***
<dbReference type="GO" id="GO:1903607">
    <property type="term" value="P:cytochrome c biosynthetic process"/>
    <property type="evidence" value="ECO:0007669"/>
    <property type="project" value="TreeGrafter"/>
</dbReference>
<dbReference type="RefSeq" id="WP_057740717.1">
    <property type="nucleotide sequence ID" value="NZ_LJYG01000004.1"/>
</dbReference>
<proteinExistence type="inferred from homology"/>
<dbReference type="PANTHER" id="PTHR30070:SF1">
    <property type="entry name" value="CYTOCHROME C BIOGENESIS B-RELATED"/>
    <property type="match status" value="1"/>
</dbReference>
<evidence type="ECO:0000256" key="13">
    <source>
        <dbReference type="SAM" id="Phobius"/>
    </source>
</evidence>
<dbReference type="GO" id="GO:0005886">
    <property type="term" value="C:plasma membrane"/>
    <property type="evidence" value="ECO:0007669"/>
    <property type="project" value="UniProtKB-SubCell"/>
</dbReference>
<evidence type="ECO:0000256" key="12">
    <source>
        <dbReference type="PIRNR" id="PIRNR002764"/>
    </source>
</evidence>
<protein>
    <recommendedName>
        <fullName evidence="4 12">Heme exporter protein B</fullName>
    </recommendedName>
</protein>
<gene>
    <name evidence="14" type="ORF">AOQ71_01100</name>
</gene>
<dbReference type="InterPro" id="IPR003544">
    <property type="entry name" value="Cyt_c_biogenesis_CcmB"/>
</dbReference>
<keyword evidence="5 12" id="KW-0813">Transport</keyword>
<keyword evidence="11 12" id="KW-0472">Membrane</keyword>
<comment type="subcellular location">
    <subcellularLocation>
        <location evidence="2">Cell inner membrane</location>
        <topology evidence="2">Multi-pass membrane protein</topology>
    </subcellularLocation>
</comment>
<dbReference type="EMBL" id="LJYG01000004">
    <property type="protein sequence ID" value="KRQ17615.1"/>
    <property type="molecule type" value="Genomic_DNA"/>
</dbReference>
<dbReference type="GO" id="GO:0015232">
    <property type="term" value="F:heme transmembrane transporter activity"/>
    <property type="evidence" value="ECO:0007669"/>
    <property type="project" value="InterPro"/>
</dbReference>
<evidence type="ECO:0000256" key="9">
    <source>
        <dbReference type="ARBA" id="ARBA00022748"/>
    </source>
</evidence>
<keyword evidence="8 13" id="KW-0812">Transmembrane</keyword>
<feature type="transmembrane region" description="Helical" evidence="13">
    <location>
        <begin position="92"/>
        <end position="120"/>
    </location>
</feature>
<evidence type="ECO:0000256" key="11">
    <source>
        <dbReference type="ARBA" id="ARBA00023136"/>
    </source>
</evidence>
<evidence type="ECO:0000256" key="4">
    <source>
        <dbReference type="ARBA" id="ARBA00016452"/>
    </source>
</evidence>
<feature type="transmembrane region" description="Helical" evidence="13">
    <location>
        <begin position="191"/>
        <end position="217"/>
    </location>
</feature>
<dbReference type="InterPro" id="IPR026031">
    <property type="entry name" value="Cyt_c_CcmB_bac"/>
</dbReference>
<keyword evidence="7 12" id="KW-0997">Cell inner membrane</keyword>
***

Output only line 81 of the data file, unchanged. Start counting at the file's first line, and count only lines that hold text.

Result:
        <begin position="191"/>